Submitted by megan on Tue, 03/17/2009 - 22:51
Last Friday night, with the whole city of San Francisco towering above me, I passed out. At 10 pm. Flat on my back, in all my clothes, mid-way through a conversation about what we were going to do. I just shut my eyes, and when I opened them again, I realized I'd fallen asleep.
"You mind if we don't do anything else?"
CT looked at me solemnly.
"It's like a big weight has been lifted from my shoulders."
The trip has been a study in contrasts. San Fran is all narrow streets and vertiginously high hills, hydro wires and bus cables and sharp corners and bustle and noise. Davis is flat, not quite prairie flat, but flatter than Ottawa, even, with wide bike lanes on every road and even wider suburban streets lined with low-slung houses and citrus trees.
I don't know why this is such a shock to me, but lemons grow on trees. Everywhere. So do oranges and tangerines. And grapefruit. It's like when I discovered that garlic is a plant, and doesn't come in two varieties - salt and powder.
It's not like I didn't know that citrus grow on trees. I just never imagined it. It never occurred to me that people would *own* such trees, and that the fruit of said trees would be so abundant that they'd let it fall and rot on the ground, because what are you going to do with 6 dozen grapefruit hanging out in your backyard?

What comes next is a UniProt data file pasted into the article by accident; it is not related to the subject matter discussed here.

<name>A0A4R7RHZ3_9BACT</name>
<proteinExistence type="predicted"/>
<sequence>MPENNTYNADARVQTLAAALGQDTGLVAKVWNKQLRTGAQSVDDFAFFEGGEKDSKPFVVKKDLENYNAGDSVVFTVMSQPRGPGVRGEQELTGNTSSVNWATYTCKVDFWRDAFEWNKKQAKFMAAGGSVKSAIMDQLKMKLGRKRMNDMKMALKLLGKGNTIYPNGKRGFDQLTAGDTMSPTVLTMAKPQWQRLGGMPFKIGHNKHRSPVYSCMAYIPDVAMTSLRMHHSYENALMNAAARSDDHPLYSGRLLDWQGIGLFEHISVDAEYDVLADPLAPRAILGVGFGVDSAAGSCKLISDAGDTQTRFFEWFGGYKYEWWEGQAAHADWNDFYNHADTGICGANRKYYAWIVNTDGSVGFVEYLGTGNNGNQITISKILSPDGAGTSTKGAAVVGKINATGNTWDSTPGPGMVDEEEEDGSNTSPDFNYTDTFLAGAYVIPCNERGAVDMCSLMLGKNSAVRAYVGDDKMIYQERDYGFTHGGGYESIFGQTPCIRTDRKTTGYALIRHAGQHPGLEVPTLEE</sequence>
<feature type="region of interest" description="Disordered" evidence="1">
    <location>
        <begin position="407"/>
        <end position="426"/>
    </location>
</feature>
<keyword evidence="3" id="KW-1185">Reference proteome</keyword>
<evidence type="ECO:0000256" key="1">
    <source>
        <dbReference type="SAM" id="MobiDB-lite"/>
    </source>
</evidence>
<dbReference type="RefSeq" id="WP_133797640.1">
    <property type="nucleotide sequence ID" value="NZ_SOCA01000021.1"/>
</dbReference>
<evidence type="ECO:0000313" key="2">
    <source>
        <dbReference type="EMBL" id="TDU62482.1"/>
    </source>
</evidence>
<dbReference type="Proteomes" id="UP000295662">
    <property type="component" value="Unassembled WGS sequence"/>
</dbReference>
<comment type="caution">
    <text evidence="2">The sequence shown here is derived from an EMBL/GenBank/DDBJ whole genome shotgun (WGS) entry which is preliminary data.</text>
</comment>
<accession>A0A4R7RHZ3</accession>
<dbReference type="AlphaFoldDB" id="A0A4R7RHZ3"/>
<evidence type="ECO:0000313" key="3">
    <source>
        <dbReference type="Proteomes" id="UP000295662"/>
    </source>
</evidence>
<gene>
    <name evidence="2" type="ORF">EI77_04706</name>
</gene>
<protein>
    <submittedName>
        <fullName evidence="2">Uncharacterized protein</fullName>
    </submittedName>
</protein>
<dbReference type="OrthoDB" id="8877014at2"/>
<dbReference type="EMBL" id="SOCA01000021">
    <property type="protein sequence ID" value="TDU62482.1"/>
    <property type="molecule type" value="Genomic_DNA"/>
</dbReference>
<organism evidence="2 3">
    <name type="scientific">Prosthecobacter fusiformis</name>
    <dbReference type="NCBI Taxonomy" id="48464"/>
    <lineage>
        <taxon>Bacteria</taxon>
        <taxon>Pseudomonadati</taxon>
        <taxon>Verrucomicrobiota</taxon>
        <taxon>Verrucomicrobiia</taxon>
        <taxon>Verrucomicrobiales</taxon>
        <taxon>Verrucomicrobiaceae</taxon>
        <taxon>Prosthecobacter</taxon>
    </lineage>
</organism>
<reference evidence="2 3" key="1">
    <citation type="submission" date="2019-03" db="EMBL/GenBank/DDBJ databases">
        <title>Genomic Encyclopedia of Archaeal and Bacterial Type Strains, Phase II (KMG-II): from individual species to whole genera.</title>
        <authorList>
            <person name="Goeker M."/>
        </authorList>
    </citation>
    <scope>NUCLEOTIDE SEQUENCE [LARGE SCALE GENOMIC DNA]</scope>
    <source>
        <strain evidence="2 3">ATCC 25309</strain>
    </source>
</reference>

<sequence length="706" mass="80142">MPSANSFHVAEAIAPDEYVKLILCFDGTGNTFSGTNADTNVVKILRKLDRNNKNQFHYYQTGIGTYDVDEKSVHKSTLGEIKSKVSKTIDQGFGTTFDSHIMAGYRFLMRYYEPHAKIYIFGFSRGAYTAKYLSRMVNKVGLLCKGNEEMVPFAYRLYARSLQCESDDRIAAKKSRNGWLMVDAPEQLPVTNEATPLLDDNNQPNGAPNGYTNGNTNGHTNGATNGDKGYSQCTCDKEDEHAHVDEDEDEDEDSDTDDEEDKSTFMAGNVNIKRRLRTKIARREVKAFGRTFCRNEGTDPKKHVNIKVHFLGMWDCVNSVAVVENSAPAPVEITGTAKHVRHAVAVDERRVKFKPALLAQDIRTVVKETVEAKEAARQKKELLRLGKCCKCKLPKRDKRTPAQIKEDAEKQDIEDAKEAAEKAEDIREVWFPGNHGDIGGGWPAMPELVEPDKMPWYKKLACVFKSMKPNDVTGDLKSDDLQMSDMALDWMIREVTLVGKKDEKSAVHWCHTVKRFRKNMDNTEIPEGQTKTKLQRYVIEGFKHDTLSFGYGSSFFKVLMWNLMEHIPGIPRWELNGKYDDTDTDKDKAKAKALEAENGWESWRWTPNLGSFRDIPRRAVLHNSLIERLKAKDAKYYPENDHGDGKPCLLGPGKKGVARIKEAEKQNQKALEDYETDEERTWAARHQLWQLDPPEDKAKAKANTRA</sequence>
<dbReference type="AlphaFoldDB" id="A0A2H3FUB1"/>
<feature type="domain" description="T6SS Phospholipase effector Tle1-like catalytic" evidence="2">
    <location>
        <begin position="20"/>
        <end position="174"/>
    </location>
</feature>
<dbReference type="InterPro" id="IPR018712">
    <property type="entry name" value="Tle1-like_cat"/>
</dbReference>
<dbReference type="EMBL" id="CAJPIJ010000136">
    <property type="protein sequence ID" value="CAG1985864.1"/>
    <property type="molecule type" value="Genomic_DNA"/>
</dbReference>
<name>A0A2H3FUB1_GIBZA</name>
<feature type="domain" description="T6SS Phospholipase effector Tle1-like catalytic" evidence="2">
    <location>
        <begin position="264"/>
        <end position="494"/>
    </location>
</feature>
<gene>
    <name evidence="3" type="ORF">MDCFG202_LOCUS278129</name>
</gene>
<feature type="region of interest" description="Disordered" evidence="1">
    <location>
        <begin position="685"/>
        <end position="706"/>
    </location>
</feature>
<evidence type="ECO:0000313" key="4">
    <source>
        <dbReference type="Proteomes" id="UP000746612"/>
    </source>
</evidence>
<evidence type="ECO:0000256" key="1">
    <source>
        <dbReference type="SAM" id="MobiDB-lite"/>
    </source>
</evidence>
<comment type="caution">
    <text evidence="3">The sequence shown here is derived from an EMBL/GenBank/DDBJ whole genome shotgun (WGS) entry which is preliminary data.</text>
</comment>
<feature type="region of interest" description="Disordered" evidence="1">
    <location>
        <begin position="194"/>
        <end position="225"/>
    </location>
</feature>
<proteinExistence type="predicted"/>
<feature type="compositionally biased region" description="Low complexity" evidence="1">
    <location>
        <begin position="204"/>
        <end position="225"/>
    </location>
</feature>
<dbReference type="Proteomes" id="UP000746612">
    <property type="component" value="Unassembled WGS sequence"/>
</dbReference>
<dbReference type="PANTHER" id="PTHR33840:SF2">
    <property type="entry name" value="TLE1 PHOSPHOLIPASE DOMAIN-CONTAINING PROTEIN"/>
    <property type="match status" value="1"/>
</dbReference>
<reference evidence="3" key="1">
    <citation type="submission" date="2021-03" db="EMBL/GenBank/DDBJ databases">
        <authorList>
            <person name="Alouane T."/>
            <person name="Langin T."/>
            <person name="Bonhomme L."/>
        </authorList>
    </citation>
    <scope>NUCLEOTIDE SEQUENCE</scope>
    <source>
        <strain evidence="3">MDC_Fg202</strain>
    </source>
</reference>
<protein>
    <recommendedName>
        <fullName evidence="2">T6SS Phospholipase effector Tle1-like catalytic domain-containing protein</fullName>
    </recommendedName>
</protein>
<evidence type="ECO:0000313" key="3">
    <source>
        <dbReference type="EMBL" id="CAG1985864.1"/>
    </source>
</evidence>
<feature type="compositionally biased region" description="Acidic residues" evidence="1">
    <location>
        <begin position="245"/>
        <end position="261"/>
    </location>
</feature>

I never once imagined picking a perfectly good lemon out of the neighbours garbage. I never one imagined making my 6'4" temporary live-in boyfriend scrump one for me from a random tall branch almost overhanging the sidewalk.
All I want to do is wander around the neighbourhood with my tall friend and gorge myself on oranges. It delights me.
Also, it is 8 pm and the kitchen window is wide open.
I'm roasting a chicken. CT will be back home from his class in less than an hour. The two of us, plus his two roommates, will sit down to snacks and wine first, then the chicken with garlic mashed potatoes and sauteed green beans. The eating out was fun, but man, I'm glad to get back to my ancient grains and dark greens and oatmeal in the morning.
There's a hippie co-op grocery store just a short walk away from here, and so far, I've spent hours wandering around its aisles, looking at prices, ogling the four varieties of kale, being shocked by the long aisles of wine made Right Over There, filling tubs too full olives from just beyond the city limits.